- "Pope Benedict Forgoes Waiting Period, begins John Paul II Beatification Process" Catholic News Agency 13 May 2005 Retrieved 1 May 2011
- Vicariato di Roma:A nun tells her story.... 2009
- "Vatican May Have Found Pope John Paul's 'Miracle'". ABC (Australia). Agence France-Presse (AFP), APTN, Reuters, CNN, BBC World Service. 31 January 2006. Archived from the original on 11 October 2007. Retrieved 1 January 2009.
- "Miracle attributed to John Paul II involved Parkinson's disease". Catholic World News (CWN). 2009 Trinity Communications. 30 January 2006. Retrieved 1 January 2009.
- "French nun says life has changed since she was healed thanks to JPII". Catholic News Service. Archived from the original on 7 April 2009. Retrieved 1 January 2009.
- Willan, Philip. "No More Shortcuts on Pope John Paul II's Road to Sainthood". Sunday Herald. Archived from the original on 10 February 2008. Retrieved 1 January 2009.
- "900,000 Gather for Mass with Pope Benedict". International Herald Tribune. 28 May 2006. Retrieved 22 October 2014.
- Westcott, Kathryn (2 April 2007). "Vatican Under Pressure in Pope John Paul II Push". BBC News. Retrieved 22 October 2012.
- Moore, Malcolm (25 September 2007). "Clamour for free Pope John Paul II relics". The Telegraph. London. Retrieved 1 January 2009.
- "Cause for Beatification and Canonization of The Servant of God: John Paul II". Vicariato di Roma—III Piano Postulazione Piazza San Giovanni in Laterano. Archived from the original on 16 December 2008. Retrieved 1 January 2009.
- "Wheelchair-Boy 'Miraculously Walks Again' at Memorial Visit to Tomb of Pope John Paul II". Daily Mail. UK. Retrieved 1 January 2009.
- "Blessed John Paul II?". ncregister.com. Retrieved 7 March 2011.
- "Child 'Able to Walk Again' After Praying at Pope's Tomb". Catholic Herald. Archived from the original on 17 January 2012. Retrieved 1 May 2011.
- "CNS STORY: For Pope John Paul II, Beatification Process may be on Final Lap". Catholic News Service. Archived from the original on 5 October 2009. Retrieved 1 January 2009.
- "Pope John Paul II's Sainthood on Fast Track—The World Newser". ABC News. Archived from the original on 19 November 2009. Retrieved 18 November 2009.
- "Beatification Looms Closer for John Paul II". catholicculture.org. Retrieved 18 November 2009.
- "Pope Benedict Paves Way to Beatification of John Paul II". BBC News. 14 January 2011. Retrieved 14 January 2011.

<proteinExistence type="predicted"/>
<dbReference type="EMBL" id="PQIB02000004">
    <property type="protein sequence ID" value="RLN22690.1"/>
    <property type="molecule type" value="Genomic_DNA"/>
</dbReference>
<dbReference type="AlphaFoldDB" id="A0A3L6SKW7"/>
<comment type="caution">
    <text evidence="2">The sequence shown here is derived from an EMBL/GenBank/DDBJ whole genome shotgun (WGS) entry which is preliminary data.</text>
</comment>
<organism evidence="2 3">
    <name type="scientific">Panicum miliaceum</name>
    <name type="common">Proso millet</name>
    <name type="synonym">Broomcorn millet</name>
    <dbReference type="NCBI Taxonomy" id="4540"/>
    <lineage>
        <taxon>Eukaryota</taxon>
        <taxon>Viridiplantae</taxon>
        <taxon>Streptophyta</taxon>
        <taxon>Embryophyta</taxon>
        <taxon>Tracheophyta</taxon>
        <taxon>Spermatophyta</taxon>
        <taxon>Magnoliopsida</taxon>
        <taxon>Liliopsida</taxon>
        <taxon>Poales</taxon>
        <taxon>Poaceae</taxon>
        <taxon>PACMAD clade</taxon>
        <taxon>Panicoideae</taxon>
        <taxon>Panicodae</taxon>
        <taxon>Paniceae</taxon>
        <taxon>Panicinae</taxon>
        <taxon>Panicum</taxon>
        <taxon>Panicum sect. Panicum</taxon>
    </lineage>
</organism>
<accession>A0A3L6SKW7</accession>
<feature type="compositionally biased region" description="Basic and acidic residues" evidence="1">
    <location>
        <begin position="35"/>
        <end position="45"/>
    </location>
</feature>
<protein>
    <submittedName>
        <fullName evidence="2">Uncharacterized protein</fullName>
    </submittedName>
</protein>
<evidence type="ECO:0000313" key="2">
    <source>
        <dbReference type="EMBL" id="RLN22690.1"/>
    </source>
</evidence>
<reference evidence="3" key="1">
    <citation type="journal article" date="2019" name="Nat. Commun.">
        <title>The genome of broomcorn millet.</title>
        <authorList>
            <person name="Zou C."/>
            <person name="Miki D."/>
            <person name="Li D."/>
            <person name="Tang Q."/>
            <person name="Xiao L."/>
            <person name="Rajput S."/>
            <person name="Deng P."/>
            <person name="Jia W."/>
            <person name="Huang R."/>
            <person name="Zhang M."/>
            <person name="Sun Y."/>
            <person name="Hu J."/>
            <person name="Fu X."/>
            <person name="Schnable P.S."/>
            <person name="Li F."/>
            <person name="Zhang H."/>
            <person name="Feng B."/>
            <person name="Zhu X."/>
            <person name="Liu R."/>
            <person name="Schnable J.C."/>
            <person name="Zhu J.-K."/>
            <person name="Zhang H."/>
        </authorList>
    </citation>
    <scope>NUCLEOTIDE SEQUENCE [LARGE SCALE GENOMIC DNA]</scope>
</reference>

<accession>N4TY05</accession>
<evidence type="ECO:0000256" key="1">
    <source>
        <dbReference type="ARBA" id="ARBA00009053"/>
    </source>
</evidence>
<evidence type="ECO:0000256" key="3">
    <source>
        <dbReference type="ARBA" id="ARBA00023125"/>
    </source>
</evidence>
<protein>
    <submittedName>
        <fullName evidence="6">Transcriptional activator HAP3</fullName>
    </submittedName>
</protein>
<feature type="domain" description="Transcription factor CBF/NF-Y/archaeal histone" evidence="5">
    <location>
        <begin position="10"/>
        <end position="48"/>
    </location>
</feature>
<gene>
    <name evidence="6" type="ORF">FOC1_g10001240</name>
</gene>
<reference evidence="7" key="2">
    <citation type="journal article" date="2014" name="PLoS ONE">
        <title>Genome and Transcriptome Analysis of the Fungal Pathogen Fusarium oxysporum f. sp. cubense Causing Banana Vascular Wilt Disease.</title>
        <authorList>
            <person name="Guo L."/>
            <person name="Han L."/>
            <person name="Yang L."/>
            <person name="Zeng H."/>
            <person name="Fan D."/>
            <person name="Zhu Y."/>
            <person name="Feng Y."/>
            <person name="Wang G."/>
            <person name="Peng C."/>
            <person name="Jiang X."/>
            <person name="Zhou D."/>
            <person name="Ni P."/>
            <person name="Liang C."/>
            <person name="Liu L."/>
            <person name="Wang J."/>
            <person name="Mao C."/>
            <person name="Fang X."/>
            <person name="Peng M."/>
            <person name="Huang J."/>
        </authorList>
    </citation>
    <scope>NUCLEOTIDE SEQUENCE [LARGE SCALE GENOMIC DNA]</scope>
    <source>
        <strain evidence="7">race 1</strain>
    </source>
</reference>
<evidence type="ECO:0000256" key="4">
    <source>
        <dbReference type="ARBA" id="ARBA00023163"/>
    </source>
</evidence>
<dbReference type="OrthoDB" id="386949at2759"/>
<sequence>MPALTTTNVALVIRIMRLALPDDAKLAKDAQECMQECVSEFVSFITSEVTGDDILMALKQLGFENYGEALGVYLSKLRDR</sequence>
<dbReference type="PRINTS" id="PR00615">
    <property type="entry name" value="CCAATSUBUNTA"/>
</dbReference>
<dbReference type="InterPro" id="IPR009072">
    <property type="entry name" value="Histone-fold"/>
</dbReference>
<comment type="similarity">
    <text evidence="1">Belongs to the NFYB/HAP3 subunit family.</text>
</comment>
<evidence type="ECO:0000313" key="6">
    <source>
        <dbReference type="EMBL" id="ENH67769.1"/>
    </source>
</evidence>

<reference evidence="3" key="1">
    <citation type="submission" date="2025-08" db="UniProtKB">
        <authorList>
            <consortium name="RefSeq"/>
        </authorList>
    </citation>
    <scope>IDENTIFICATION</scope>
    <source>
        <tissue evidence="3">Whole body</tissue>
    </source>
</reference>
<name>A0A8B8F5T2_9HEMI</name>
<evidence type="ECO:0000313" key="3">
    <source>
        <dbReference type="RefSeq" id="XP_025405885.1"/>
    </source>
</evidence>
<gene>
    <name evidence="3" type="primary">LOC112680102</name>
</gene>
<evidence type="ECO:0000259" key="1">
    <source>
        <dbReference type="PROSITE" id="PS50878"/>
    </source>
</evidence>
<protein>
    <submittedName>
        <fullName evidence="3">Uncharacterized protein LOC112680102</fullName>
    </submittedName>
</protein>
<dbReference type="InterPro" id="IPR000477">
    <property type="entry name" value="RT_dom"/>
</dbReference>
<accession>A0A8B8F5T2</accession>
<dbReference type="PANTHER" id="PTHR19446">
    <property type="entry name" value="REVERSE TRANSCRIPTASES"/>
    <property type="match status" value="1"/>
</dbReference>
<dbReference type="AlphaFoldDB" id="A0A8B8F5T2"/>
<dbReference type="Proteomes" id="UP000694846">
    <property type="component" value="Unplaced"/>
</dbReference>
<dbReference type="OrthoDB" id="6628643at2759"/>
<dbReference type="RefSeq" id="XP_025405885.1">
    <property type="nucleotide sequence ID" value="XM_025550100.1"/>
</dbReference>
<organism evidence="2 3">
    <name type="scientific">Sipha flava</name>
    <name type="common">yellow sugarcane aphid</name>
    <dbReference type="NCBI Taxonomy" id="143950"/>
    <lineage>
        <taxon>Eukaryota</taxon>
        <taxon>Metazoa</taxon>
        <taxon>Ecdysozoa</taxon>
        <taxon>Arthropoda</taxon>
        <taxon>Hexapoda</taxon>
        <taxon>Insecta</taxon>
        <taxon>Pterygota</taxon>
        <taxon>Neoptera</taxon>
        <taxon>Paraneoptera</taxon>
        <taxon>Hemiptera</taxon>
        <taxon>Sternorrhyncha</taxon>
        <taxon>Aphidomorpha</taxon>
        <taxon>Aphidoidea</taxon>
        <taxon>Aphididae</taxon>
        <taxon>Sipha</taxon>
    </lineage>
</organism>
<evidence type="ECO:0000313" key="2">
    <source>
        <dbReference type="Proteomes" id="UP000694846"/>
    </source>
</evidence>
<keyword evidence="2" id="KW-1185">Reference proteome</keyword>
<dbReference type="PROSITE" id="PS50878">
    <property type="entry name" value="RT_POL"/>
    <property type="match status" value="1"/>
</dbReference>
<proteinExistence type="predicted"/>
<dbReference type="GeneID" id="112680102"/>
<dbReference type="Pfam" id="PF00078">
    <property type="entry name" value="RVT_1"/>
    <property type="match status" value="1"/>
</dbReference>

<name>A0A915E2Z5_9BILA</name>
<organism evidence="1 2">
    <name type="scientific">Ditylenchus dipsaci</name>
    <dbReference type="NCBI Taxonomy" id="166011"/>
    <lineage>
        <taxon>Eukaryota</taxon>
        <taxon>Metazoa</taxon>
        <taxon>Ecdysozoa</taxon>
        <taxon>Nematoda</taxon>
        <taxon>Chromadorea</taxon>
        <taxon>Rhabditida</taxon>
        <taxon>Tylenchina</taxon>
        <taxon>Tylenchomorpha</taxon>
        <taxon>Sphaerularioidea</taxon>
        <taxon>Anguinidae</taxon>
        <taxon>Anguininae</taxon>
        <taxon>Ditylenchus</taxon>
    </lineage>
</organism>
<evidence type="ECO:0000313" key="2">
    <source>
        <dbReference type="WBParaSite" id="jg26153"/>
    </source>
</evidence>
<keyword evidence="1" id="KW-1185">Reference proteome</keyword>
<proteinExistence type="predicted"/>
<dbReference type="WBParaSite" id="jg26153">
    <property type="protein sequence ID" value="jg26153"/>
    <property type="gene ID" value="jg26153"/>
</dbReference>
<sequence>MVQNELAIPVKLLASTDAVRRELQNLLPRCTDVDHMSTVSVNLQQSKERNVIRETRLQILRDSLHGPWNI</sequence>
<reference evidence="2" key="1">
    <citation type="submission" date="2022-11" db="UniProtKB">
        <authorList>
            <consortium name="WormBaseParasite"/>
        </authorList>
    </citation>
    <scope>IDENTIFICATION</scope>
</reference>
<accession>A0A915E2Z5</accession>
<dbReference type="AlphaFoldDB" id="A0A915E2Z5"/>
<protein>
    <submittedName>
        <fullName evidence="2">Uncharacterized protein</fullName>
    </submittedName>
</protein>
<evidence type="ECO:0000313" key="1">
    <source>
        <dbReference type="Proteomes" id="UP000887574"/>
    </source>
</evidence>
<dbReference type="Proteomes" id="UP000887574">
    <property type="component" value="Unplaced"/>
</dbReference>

- "Gold Coin Marks Beatification of John Paul II". The Boston Globe. 30 March 2011. ISSN 0743-1791. Archived from the original on 6 November 2013. Retrieved 22 December 2011.
- "Pope John Paul II's Body Exhumed ahead of Beatification Mass". Public Radio International. 29 April 2011. Retrieved 15 June 2017.
- "Healing of Colombian man could pave way for John Paul II canonization". Catholic News Agency. Retrieved 4 August 2012.
- The article by Cindy Wooden cited news reports from Italian news media agencies, and included remarks by the Pope's longtime aide, Kraków's Cardinal Stanislaw Dziwisz, and Vatican spokesman Jesuit Father Federico Lombardi, S.J.
- "John Paul II's 2nd miracle approved—report". Agence France-Presse (AFP). Rappler.com. 2 July 2013. Retrieved 2 July 2013.
- Livesay, Christopher (2 July 2013). "John Paul set for sainthood after second miracle okayed". ANSA (Agenzia Nazionale Stampa Associata). www.ansa.it. Retrieved 2 July 2013.
- "Costa Rican Woman Describes John Paul Miracle Cure", Fox News Latino, 6 July 2013
- "Italian media report progress in Blessed John Paul's sainthood cause". Catholic News Service. 23 April 2013. Archived from the original on 23 April 2013. Retrieved 12 June 2013.
- "Popes John Paul II, John XXIII to be made saints: Vatican". Reuters. 5 July 2013. Retrieved 9 July 2013.
- Povoledo, Elizabetta; Alan Cowell (30 September 2013). "Francis to Canonise John XXIII and John Paul II on Same Day". The New York Times. Retrieved 30 September 2013.
- Easton, Adam (30 September 2013). "Date set for Popes John Paul II and John XXIII sainthood". BBC News. Retrieved 30 September 2013.
- McDonnell, Patrick J.; Kington, Tom (27 April 2014). "Canonization of predecessors provides another boost for Pope Francis". Los Angeles Times. Los Angeles, CA.